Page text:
SSHRC Partnership Grant # 895-2022-1003


To see the full list of official co-applicants, collaborators, and partners:

Link to the SSHRC platform:


Steering Committee (2022-2023)


Josie C. Auger, PhD, Adjunct professor, Athabasca University

Jean-Pierre Chupin, PhD, Professor, Université de Montréal, SSHRC partnership director

Carmela Cucuzzella, PhD, Professor, Concordia University

Doramy Ehling, CEO, Rick Hansen Foundation

Terrance Galvin, PhD, Professor, Laurentian University

Thierry Montpetit, OAQ OAA, Public Services and Procurement Canada

Lyne Parent, Directrice, Association des architectes en pratique privée du Québec

Brian Robert Sinclair, PhD, Professor, University of Calgary

Federica Goffi, PhD, Professor, Carleton University

Robert M. Wright, MLA, Professor, University of Toronto


Dimitri Weibel, MSc Pol. Sc., SSHRC partnership coordinator

The project, entitled Potentials of Architectural Quality: Equity, Sustainability and Cultural Openness, will have Jean-Pierre Chupin (Ph. D.) as team coordinator. The amount of the subvention granted to the LEAP by the FRQSC (support to research teams/university renewal) for this project is $423,420 and will be spread over a 4-year period, thus until 2027!

For 2022-2027, the programming of the Laboratoire d’étude de l’architecture potentielle is based on three research chairs to address a central issue that directly impacts the daily lives of millions of citizens: the quality of built environments.

The program of the Potentials of Architectural Quality: Equity, Sustainability and Cultural Openness project is based on three axes:

  • Axis 1: Equity, spatial justice and improvement of the quality of life (linked to the Canada Research Chair (2) on spatial justice, McGill);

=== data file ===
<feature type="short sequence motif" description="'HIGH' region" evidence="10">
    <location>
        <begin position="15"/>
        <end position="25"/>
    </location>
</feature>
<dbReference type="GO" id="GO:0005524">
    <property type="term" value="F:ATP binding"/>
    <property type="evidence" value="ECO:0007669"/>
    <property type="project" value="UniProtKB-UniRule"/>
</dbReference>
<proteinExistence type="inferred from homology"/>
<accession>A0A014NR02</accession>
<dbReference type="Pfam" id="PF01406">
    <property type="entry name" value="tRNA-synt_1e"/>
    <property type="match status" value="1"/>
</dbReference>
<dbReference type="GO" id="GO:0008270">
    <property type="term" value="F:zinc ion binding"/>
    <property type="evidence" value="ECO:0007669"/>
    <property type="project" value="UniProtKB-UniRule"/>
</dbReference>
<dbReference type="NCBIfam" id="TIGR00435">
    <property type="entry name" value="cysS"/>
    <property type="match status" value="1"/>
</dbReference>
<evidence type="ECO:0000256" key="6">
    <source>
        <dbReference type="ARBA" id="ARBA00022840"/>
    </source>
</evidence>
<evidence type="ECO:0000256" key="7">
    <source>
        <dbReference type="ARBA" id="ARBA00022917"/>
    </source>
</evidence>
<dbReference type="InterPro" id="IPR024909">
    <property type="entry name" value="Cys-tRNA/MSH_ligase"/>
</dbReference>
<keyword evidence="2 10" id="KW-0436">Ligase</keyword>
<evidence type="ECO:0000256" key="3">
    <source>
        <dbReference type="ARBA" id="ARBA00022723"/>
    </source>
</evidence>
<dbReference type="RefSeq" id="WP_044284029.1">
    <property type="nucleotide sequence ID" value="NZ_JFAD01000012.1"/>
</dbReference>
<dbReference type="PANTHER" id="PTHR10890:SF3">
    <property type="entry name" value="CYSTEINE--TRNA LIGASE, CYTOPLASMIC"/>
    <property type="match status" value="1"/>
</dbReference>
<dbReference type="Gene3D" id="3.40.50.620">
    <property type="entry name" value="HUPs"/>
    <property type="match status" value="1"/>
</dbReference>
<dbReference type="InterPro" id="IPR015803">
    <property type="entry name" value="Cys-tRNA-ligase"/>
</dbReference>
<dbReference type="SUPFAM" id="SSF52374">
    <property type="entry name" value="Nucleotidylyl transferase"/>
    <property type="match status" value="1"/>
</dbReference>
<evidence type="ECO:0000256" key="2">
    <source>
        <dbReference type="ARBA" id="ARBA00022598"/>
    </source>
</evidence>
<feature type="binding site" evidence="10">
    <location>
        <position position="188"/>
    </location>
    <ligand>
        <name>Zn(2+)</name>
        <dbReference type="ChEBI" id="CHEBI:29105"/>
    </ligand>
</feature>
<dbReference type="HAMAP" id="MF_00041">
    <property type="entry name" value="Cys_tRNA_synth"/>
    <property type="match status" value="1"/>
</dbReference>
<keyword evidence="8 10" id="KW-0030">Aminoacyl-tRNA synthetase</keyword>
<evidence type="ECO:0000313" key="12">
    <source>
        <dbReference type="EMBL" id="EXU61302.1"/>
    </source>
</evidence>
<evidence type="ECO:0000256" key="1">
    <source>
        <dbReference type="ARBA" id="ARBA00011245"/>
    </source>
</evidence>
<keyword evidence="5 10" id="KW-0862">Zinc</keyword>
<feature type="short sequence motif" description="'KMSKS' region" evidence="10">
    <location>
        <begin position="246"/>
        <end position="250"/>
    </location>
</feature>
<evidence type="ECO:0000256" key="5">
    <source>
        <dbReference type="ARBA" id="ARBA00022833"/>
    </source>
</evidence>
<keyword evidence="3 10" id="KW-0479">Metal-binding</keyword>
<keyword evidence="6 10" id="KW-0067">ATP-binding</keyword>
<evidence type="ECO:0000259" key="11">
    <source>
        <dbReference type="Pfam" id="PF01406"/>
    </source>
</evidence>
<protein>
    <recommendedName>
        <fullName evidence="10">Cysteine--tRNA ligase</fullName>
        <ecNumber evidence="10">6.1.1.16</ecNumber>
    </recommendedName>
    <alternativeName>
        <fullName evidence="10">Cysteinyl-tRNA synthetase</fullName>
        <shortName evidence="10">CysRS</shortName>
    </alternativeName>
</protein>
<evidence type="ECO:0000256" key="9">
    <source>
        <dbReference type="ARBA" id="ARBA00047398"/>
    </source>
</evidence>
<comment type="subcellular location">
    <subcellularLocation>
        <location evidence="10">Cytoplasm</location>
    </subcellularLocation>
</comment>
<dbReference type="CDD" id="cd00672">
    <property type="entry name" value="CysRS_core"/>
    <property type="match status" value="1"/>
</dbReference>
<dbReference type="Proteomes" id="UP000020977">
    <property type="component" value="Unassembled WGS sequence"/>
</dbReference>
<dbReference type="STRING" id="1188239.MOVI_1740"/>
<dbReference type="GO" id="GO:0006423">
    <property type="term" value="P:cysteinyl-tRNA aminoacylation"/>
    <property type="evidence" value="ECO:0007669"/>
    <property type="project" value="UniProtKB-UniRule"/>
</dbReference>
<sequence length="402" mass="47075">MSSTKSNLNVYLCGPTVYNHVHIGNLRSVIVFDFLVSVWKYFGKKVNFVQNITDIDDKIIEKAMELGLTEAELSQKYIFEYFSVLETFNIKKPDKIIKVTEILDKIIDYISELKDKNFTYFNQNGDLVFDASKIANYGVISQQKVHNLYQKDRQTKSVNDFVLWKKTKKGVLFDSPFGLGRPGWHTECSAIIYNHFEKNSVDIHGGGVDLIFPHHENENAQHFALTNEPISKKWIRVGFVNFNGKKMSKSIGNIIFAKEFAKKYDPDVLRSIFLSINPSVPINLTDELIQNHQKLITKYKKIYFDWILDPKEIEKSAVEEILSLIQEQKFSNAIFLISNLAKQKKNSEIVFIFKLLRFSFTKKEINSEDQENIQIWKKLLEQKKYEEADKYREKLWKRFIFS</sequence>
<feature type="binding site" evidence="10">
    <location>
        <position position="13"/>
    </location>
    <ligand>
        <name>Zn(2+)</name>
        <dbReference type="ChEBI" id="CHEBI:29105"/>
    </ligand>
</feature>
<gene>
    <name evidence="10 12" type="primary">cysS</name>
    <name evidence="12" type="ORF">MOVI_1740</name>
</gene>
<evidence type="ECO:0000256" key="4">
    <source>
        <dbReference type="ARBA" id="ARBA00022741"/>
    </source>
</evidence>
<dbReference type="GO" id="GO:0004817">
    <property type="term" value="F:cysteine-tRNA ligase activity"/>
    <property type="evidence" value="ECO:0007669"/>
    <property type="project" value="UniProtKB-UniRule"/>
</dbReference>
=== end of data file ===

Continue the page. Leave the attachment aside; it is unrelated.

• Axis 2: Sustainability imperatives and material qualities of built environments (linked to the Research Chair in ecological and integrated design, Concordia);
  • Axis 3: Cultural openness and the process of recognizing architectural quality (linked to the Canada Research Chair (1) in Architecture, Competitions and Mediations of Excellence, Montreal).

The collective reflection on quality intends to paint a global and coherent portrait of our discipline and its renewal, but also, and perhaps more importantly, to demonstrate how actors in the built environment can contribute to a redefinition of quality at a critical moment in our collective history. The team is composed of researchers from four Montreal universities.

  • Université de Montréal: Jean-Pierre Chupin, Georges Adamczyk, Izabel Amaral, Denis Bilodeau, Anne Cormier, Bechara Helal, Virginie LaSalle
  • Concordia University: Carmela Cucuzzella, Cynthia Hammond
  • McGill University: Ipek Türeli
  • UQÀM: Thomas Bernard Kenniff, Louis Martin


This book is the first scientific study to focus on awards in architecture and the built environment investigating their exponential growth since the 1980s. The celebration of excellence in architecture and related fields remains a phenomenon on which there is strangely little scientific scrutiny. It is now necessary to take a critical distance to question what awards are meant to embody, symbolize, and perhaps measure. Each of the 10 chapters in this volume is centered on one question related to themes as varied as the comparison of Pritzker and Nobel Prizes, the Prix de Rome, the redefinition of quality through awards, green awards and sustainability, the multiplication of sustainable awards, heritage awards, architecture book awards, the awarding of school architecture, awards as mediations and awards as pedagogical devices.